Security clearance eligibility is typically seen as cut and dried – you either have a security clearance, or you don’t. You’re either eligible to access classified information, or you’re not. But beyond a security clearance being granted or denied, the government has given itself one option to allow individuals to pursue national security careers even if they have issues that need to be addressed.

Security clearance attorney Sean Bigley describes conditional clearances this way – like the Christmas M&M’s commercial where the candy exclaims, ‘they do exist.’ That’s reality behind conditional clearances. Even though the average security clearance holder has probably never heard of them – they’re out there.

“It is a thing, it does exist, and it’s actually something that’s really important for people to know about who maybe have an issue in their background that’s kind of borderline. and they’re wondering if maybe can I keep or get a clearance with this.”

Bigley explained that Security Executive Agent Directive (SEAD) 4, issued in 2017, opened the door for conditional clearances to be granted across the DoD, the largest segment of the cleared population. While conditional clearances existed in policy before, it was frequently considered a longshot. SEAD 4 made it more possible, but security clearance holders also shouldn’t count on it.

“The general consensus on this is that you shouldn’t bank on this, it’s rare,” said Bigley. That’s because there is a logistical aspect for the agency granting the conditional clearance, in ensuring the applicant is complying with the ‘conditions’ of eligibility.

“You’re granted a clearance but it’s conditioned on something – quarterly drug tests, or continued on-time filing of your tax returns,” said Bigley.  He added that the agency is basically saying they trust the applicant, “but we want to trust but verify.”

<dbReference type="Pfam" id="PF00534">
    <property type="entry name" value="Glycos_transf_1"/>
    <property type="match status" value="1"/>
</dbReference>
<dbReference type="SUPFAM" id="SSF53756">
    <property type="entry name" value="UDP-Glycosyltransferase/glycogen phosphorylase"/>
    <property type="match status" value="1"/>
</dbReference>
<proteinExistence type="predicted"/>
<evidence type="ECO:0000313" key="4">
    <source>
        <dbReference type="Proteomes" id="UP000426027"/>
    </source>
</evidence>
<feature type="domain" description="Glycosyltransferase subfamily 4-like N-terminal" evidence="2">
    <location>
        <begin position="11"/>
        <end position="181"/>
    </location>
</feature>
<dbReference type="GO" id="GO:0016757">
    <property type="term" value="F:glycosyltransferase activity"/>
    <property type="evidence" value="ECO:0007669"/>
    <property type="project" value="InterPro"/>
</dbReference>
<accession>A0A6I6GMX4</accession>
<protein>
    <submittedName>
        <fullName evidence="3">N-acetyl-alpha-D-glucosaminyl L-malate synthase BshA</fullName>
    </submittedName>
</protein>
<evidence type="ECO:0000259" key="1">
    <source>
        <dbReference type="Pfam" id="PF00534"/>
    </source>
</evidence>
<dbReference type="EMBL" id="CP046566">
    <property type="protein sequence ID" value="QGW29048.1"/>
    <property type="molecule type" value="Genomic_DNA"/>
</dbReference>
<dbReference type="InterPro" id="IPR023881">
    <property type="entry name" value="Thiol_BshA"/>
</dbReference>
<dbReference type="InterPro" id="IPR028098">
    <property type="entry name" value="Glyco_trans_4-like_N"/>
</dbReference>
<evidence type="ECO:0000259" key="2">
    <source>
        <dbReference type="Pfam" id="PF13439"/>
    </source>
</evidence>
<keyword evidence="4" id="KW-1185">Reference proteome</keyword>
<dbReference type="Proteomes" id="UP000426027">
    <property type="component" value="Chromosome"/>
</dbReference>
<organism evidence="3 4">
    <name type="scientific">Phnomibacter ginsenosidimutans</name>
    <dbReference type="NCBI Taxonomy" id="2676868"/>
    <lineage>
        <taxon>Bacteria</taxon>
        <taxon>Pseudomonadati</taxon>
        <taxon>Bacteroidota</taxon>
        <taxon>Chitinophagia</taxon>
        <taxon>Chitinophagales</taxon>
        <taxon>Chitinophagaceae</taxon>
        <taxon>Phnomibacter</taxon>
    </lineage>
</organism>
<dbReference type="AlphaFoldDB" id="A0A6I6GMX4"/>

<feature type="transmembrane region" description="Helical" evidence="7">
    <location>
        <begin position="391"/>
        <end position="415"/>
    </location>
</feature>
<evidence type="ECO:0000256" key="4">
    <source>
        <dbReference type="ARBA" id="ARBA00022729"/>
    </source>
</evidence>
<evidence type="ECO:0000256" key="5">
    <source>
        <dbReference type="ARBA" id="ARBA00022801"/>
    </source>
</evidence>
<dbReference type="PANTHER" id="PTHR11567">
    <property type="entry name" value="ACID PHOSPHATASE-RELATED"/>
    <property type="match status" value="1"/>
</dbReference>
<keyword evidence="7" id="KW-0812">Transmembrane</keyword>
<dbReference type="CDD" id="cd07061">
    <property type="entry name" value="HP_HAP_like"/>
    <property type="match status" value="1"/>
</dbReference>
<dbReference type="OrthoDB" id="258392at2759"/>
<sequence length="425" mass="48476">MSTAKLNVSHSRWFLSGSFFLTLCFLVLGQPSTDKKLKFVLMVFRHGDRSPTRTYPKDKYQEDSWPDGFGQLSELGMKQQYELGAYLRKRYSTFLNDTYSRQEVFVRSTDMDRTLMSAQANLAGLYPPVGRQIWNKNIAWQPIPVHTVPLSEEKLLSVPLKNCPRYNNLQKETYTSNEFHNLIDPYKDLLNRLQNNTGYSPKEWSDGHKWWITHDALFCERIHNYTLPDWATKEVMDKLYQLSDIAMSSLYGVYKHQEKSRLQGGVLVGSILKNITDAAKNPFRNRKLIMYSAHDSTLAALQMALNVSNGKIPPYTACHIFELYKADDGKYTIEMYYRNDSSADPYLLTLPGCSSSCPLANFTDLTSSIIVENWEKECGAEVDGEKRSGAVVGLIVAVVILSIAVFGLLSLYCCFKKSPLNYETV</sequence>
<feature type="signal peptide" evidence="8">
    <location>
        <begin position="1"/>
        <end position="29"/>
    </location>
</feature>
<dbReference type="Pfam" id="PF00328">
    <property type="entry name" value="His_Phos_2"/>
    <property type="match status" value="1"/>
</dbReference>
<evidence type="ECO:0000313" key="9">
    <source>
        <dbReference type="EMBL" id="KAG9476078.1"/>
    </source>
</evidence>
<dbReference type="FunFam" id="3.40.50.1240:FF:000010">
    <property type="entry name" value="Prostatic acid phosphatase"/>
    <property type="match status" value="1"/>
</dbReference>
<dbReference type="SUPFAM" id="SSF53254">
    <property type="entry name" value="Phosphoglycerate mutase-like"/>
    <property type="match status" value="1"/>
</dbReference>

And the government is not going to want to take those extra steps for just any applicant.

“Someone who is a very valuable employee, or a borderline case but a sympathetic one, those are the cases where a conditional clearance may be very valuable,” said Bigley.

While it’s rare, it can be helpful. And will likely grow even more so in the coming months as the government expands options for prior drug users to obtain security clearances, or the growing prevalence of cases involving individuals who already held a security clearance and then did drugs. Submitting to drug tests after a violation may help prove the desire to keep a clearance above the desire to continue using.

“The authority exists,” said Bigley. “Depending on the agency, and depending upon the situation, it can be a viable option.

What is a security clearance preclusion?

A kissing cousin to the conditional clearance is the preclusion. For individuals who have specific vulnerabilities – particularly in the area of foreign influence – preclusions can help them get the clearance for the work they need but without access that could create additional vulnerabilities.

“Preclusion is another variation on a conditional grant,” said Bigley. “Some agencies, most often the State Department, use this where they have someone who they would like to keep, typically a diplomat, and the person has lived overseas a number of years.”

The preclusion allows security clearance eligibility but adds a preclusion – precluding access to specific classified information, for example, that pertaining to a country where the applicant or clearance holder has a significant tie or bond of affection. The preclusion protects the government, but also protects the applicant – if they find themselves being pressured to share, they can honestly say they don’t know – and don’t have access.

These terms are all more possibilities than probabilities. But in a world where knowledge and proactivity are key, they can be the steps necessary to advance an unlikely candidate into a critical role.


This article is intended as general information only and should not be construed as legal advice. Although the information is believed to be accurate as of the publication date, no guarantee or warranty is offered or implied. Laws and government policies are subject to change, and the information provided herein may not provide a complete or current analysis of the topic or other pertinent considerations. Consult an attorney regarding your specific situation. 


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Lindy Kyzer is the director of content at Have a conference, tip, or story idea to share? Email Interested in writing for Learn more here.. @LindyKyzer